The information provided leads one to condemn that family and the policies that allow them to collect the money they get without working. Of course, without more specific information I cannot comment on that specific family. For example, they could have some weird illness or injury through no fault of their own. Or, if two or three of the family members are children, I think $42,000 is too little to securely raise children and would advocate for more for the children. But they could just be lazy people who could take care of themselves but who choose to not take care of themselves and leech off the working class.
Regardless of what that specific family does, there are many people in this world who do simply leech off the working class. That includes families who could work and take care of themselves but instead choose to take advantage of charity and anti-poverty assistance. Even more, it includes rich people who leech off the working class taxpayers from government spending such as the executives and share-holders of bailed out companies and the industries who receive large subsidies, contracts and favors from governments, such as the military industry and the private-owned prison industry.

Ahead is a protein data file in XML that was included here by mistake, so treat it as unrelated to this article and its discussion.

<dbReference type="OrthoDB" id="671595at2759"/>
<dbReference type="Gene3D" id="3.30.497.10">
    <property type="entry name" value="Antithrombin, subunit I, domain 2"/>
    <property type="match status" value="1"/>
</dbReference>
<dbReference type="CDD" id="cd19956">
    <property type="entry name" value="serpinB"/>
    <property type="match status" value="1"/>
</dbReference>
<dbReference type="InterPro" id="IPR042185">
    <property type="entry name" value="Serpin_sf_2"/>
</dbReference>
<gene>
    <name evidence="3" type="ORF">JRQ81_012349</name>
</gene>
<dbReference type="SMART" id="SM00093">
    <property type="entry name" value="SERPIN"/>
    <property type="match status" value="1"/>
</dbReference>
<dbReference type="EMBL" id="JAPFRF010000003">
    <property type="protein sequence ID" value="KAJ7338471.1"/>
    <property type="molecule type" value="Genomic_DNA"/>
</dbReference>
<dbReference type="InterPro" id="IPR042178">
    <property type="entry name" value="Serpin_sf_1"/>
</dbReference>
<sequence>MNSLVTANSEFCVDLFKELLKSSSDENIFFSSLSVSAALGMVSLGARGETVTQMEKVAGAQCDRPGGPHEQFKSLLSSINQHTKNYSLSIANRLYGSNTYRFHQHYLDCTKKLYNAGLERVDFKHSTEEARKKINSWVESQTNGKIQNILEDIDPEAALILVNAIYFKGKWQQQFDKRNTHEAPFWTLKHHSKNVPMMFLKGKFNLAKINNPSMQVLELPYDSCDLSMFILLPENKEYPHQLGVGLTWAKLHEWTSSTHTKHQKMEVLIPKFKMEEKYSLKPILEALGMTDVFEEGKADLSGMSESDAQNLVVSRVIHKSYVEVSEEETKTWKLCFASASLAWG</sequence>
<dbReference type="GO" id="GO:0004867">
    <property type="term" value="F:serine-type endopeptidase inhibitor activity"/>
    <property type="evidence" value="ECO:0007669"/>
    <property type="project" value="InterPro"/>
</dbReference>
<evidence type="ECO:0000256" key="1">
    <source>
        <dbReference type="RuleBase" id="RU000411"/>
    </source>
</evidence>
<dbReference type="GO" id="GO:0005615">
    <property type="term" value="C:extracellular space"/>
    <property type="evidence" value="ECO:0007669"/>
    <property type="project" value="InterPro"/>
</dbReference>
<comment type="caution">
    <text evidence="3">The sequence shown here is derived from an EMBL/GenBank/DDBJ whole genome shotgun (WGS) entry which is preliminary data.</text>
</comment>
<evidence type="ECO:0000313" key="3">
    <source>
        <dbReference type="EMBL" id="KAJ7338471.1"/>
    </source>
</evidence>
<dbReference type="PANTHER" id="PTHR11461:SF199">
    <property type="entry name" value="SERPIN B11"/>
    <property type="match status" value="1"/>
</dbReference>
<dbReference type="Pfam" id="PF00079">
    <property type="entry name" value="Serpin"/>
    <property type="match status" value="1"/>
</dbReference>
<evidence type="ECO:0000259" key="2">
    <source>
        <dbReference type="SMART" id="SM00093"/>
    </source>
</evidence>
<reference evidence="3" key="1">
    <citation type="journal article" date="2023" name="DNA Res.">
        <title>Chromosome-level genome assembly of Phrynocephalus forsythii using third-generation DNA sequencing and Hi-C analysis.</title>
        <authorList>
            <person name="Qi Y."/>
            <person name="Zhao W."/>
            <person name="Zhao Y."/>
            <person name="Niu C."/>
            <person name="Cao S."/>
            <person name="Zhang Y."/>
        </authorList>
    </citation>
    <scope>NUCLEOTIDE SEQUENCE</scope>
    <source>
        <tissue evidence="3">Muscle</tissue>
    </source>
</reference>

Yes, let’s condemn those people who use resources meant for the needy who do not need them. They take advantage of probably well-intentioned but poorly administered anti-poverty programs. They misdirect funds to themselves that could have helped relieve actual poverty. They are not poor but are people who could live out of poverty without the assistance they lazily choose to take. They leech off of the working class, a form of legalized stealing or sometimes outright fraud. But perhaps even worse they make the general public skeptical of anti-poverty campaigns, programs and spending.
These lazy, greedy people and what they do raises an age-old wisdom I often point out on this blog: We need to find efficient, effective ways to help people help themselves. We need to teach people to fish, not unconditionally give them fish.